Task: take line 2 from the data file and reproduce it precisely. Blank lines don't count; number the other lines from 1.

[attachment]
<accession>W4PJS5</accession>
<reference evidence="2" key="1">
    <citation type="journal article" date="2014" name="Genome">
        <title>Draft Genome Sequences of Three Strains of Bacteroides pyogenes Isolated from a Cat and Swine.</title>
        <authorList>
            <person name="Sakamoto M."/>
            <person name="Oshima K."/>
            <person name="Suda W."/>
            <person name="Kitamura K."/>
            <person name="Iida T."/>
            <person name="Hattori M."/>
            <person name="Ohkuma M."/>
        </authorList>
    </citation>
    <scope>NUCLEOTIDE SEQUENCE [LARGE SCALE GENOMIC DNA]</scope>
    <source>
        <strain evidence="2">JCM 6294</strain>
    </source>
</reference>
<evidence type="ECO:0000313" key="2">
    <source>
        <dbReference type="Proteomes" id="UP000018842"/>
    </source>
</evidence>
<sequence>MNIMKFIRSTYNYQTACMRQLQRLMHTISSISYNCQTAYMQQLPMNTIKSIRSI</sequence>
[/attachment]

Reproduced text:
<reference evidence="2" key="1">